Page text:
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Effects of CLA on Piglet Health Studied

by 5m Editor
24 June 2009, at 6:09am

SLOVENIA - Malovrh of the University Medical Centre Ljubljana and co-authors from other institutes in the same city have investigated the role of conjugated linoleic acid on the immune system of the pig, as a model for humans, publishing the paper in the latest Lipids in Health and Disease. There were some changes in the liver, and temporary effects on the piglets' immune systems.

In their introduction, Malovrh and colleagues explain that conjugated linoleic acids (CLA) are naturally occurring fatty acids found in dairy products and the meat of ruminants, and that CLA isomers are formed in the rumen of ruminants as intermediates in the hydrogenation of linoleic acid to vaccenic acid.

They continue that CLA has diverse influences on the immune response in different experimental models.

In the present study, they investigated the effect of CLA feeding on inflammatory and immune responses in a piglet model by looking at the duration of this effect and possible detrimental effects of CLA feeding. After 12 weeks of CLA and control supplementation and wash-out, animals were sacrificed and parenchymal organs were histologically examined.

Results

In activated peripheral mononuclear cells interferon-gamma was significantly (p=0.008) lower in the CLA group by the end of the feeding period. This effect disappeared as soon as supplementation stopped.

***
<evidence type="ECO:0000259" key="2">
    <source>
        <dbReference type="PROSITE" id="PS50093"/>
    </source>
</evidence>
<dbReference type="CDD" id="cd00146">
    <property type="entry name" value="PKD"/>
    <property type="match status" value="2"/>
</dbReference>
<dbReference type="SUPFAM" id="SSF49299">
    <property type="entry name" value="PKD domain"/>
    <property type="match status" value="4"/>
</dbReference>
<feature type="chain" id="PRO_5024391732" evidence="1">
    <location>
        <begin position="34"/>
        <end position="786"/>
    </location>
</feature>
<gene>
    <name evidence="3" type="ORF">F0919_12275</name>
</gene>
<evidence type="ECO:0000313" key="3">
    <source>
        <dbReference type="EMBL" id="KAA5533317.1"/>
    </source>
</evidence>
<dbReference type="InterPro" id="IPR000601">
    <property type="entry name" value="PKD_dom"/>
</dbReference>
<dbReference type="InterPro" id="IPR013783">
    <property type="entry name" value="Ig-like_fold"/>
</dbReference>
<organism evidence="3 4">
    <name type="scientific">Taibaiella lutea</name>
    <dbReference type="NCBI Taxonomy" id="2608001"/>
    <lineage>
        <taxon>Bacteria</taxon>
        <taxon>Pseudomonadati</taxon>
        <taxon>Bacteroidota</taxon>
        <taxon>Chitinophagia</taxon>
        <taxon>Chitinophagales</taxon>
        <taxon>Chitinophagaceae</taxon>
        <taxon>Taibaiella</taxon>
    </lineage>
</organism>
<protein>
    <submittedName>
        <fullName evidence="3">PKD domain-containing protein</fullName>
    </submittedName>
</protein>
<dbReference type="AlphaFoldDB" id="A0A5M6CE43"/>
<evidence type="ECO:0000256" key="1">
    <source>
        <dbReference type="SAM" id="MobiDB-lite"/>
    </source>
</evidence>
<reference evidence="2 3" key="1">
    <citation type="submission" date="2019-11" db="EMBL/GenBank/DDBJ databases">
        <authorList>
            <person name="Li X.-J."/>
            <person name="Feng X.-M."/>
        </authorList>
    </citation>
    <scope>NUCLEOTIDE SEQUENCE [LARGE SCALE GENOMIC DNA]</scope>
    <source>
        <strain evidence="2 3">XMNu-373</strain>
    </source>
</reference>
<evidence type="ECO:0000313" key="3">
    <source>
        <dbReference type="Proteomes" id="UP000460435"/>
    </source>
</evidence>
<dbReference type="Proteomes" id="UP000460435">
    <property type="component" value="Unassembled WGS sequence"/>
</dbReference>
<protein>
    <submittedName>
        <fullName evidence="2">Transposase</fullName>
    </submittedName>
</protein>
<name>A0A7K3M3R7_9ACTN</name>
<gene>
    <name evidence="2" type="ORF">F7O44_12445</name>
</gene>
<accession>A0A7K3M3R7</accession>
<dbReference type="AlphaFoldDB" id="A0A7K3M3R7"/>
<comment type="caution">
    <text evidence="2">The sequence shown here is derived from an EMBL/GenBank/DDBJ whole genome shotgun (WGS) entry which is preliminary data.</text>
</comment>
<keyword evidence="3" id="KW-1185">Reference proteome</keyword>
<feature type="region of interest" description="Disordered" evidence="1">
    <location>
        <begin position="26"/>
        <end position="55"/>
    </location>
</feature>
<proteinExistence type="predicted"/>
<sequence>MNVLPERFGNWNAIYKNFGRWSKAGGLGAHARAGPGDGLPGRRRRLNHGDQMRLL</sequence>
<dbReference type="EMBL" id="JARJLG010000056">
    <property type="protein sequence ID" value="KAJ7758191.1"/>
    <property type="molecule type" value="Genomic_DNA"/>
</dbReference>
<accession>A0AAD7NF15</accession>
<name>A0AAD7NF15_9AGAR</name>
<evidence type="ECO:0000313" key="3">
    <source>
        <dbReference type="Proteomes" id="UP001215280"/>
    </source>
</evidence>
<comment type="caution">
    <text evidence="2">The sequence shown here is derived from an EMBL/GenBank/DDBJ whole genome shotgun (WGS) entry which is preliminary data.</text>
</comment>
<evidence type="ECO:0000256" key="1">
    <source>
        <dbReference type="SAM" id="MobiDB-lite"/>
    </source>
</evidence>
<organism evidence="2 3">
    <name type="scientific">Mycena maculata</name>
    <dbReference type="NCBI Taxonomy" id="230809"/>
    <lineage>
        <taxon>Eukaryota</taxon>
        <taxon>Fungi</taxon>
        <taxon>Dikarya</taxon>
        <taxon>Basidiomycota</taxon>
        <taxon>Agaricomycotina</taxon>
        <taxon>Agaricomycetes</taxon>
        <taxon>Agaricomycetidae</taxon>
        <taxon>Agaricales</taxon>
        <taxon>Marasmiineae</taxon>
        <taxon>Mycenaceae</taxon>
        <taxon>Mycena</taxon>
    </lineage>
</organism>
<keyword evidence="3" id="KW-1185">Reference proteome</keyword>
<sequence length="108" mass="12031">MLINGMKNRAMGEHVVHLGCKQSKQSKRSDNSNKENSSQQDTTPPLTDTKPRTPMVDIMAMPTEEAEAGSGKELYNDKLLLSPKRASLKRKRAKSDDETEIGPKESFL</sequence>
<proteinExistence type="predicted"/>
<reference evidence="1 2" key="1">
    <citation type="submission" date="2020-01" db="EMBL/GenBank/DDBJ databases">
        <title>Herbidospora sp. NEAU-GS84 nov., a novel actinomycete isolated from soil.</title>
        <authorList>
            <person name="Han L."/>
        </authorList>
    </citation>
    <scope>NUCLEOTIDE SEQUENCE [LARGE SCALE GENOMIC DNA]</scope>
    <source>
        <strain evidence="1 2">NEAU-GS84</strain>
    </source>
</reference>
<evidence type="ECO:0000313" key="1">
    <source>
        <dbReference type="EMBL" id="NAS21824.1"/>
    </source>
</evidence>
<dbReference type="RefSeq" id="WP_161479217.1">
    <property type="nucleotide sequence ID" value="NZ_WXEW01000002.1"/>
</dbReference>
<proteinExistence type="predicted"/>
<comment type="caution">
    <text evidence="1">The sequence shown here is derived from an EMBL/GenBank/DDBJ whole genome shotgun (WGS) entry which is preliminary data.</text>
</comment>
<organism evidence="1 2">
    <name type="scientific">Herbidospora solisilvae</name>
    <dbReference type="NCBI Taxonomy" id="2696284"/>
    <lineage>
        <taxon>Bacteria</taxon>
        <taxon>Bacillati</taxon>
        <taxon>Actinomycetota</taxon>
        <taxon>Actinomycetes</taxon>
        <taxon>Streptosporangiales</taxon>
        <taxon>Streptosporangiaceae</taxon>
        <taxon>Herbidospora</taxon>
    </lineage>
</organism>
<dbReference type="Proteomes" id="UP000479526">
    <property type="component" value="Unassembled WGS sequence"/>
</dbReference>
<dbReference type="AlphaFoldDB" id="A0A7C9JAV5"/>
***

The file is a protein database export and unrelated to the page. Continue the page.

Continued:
No differences were found in the tumour necrosis factor-alpha, interleukin-10 production, serum immunoglobulin-G levels and fat infiltration of the liver, except that fat storage cell infiltration was significantly (p<0.04) higher in the CLA-fed group.

The effect of time for interferon-gamma, interleukin-10 and immunoglobulin-G levels was statistically significant.

Conclusions

At the end of the feeding period, the interferon-gamma response was depressed.

The researchers added that the maturation of the piglet immune system in our young pig model probably outweighs the impact of CLA feeding on the immune response, even though liver fat storage cell infiltration – which plays an important role in liver regeneration – increased during CLA feeding of the piglets.

Reference

Malovrh T., L. Kompan, P. Juntes, B. Wraber, A. Spindler-Vesel and D. Kompan. 2009. Influence of conjugated linoleic acid on the porcine immune response and morbidity: a randomized controlled trial. Lipids in Health and Disease 2009, 8:22. doi:10.1186/1476-511X-8-22

Further Reading

- You can view the provisional PDF version of the full report by clicking here.
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